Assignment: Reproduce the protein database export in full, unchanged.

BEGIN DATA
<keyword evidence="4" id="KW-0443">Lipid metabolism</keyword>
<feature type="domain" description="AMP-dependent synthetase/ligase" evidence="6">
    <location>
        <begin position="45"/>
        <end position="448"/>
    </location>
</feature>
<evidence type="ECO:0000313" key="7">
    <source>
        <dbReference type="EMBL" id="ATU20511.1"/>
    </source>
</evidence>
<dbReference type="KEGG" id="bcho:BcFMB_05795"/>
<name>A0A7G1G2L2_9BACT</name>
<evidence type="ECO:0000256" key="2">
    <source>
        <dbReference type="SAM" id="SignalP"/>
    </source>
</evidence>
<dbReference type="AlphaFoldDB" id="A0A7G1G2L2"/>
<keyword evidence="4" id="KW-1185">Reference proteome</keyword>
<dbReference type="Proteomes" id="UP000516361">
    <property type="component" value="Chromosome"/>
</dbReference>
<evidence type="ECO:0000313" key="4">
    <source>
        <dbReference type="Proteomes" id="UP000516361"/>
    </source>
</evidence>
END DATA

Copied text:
<keyword evidence="4" id="KW-0443">Lipid metabolism</keyword>
<feature type="domain" description="AMP-dependent synthetase/ligase" evidence="6">
    <location>
        <begin position="45"/>
        <end position="448"/>
    </location>
</feature>
<evidence type="ECO:0000313" key="7">
    <source>
        <dbReference type="EMBL" id="ATU20511.1"/>
    </source>
</evidence>
<dbReference type="KEGG" id="bcho:BcFMB_05795"/>
<name>A0A7G1G2L2_9BACT</name>
<evidence type="ECO:0000256" key="2">
    <source>
        <dbReference type="SAM" id="SignalP"/>
    </source>
</evidence>
<dbReference type="AlphaFoldDB" id="A0A7G1G2L2"/>
<keyword evidence="4" id="KW-1185">Reference proteome</keyword>
<dbReference type="Proteomes" id="UP000516361">
    <property type="component" value="Chromosome"/>
</dbReference>
<evidence type="ECO:0000313" key="4">
    <source>
        <dbReference type="Proteomes" id="UP000516361"/>
    </source>
</evidence>